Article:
When I took delivery of my Tesla Model S, I knew that it had a lot of cool hardware that was slated to be enabled progressively in future software updates. Forward looking radar, steering-wheel control servos – all sorts of nifty things.
This morning, my son Felix found out about a very cool piece of hardware that has been quietly built into cars manufactured since late last year that include the ‘cold weather’ (or ‘subzero’) package.
Back in 2007, I was fortunate to be in the audience in San Francisco’s Moscone Center when Steve Jobs stood up and released the first version of the Apple iPhone.
That device genuinely raised the bar. It was a watershed in the design and interaction model of a portable computing device. No mobile device company has designed a mobile phone or tablet device since then, without some level of reference to and comparison to the iPhone.
Model S is the product of a company lead through the rare talents of another visionary entrepreneur, Elon Musk.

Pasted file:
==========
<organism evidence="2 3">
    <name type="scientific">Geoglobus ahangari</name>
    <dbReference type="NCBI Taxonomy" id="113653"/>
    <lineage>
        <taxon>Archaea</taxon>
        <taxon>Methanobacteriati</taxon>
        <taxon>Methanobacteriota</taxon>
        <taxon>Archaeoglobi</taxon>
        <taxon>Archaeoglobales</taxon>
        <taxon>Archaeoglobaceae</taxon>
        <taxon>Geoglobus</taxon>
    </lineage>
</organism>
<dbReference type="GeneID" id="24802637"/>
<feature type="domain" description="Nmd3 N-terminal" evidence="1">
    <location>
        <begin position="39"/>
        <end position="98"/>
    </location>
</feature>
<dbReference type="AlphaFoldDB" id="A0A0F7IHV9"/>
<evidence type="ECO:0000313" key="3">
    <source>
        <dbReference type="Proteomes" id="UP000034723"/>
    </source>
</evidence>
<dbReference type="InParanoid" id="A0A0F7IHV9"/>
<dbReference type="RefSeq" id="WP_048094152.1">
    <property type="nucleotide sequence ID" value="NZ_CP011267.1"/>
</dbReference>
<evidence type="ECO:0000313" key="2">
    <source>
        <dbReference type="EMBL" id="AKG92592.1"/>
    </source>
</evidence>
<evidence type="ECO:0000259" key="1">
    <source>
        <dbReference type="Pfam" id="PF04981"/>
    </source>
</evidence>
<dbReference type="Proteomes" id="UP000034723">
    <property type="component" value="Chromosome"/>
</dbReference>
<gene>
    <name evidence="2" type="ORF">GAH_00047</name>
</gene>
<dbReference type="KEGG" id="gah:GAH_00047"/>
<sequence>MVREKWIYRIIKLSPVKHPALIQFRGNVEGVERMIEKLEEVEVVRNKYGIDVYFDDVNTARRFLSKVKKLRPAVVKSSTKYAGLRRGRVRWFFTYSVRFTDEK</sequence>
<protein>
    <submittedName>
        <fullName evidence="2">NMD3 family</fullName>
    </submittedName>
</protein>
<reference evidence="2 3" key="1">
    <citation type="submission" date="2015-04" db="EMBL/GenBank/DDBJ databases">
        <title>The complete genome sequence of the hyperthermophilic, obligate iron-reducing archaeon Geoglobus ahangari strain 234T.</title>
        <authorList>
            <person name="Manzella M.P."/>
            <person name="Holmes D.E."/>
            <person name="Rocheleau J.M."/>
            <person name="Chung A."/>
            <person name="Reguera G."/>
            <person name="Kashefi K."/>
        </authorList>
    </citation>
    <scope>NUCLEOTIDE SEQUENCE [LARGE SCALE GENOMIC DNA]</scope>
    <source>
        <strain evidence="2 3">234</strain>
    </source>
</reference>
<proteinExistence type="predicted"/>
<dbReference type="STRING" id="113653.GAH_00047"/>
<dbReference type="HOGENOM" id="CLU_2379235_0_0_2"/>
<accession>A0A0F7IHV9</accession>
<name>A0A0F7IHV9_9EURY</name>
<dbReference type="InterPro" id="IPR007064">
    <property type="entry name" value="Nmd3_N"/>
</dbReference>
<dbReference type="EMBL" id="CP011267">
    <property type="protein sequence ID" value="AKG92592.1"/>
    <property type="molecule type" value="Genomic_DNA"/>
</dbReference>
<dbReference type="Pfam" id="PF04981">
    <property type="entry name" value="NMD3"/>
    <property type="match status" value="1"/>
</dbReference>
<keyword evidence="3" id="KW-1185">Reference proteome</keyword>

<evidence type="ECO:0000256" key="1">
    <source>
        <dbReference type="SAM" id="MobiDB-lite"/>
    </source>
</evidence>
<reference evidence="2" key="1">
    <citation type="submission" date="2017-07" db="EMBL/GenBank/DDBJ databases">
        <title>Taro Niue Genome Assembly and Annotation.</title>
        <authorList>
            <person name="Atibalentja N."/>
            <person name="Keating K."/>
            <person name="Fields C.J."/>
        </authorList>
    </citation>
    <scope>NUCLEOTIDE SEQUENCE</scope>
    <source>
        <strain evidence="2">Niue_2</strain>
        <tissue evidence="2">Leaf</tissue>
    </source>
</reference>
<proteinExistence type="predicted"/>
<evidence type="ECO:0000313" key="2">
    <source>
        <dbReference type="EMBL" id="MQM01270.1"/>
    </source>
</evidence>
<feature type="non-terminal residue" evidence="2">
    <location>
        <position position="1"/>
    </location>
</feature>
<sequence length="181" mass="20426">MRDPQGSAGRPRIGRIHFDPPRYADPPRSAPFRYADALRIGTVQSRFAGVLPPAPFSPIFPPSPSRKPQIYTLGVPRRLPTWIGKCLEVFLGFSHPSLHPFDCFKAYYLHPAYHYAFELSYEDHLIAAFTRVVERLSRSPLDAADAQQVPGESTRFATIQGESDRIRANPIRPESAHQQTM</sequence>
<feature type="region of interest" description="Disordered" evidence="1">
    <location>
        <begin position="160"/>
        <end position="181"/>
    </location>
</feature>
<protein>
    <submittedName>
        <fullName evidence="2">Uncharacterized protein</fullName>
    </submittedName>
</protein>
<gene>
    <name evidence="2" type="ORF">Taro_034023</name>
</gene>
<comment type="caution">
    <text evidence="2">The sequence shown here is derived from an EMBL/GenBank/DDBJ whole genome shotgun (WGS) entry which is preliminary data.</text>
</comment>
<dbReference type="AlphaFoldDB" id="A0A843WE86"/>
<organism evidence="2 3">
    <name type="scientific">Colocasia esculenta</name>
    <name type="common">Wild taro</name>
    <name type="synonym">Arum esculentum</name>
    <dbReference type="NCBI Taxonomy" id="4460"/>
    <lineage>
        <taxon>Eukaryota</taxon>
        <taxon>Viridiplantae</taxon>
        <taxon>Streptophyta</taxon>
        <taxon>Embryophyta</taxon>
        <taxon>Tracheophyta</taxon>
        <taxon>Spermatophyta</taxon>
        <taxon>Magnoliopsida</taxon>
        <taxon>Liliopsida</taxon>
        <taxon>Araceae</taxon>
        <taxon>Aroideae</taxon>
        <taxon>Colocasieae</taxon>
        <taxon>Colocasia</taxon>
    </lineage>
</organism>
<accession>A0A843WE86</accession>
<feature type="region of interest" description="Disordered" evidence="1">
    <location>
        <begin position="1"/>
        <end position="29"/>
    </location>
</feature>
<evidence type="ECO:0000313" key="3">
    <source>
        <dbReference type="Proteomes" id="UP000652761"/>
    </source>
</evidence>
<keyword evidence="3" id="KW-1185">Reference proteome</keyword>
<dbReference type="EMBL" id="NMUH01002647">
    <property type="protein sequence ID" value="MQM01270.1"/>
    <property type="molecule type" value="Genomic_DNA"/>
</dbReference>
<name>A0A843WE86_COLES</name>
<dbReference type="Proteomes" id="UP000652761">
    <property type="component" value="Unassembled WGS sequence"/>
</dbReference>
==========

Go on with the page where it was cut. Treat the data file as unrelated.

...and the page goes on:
When looking at this vehicle, it becomes immediately clear that this product – and its design team – will have a comparable impact in the transport sector over the coming few decades.
Its been a long time coming. Back in 2012 I ordered a Tesla Motors Model S, on the day they were announced. I believe that my car was order #69 in the world, and at the time there was no guarantee when – or if – they’d be sold in Australia.
A few weeks ago, and around 60,000 Model S vehicles later, my shiny new Pearl White and Carbon Fibre Black P85+ is finally in its home in Adelaide, South Australia.
While waiting for my Tesla Model S to arrive in Australia, sometime in 2013, I find myself wondering where the name ‘Model S’ came from.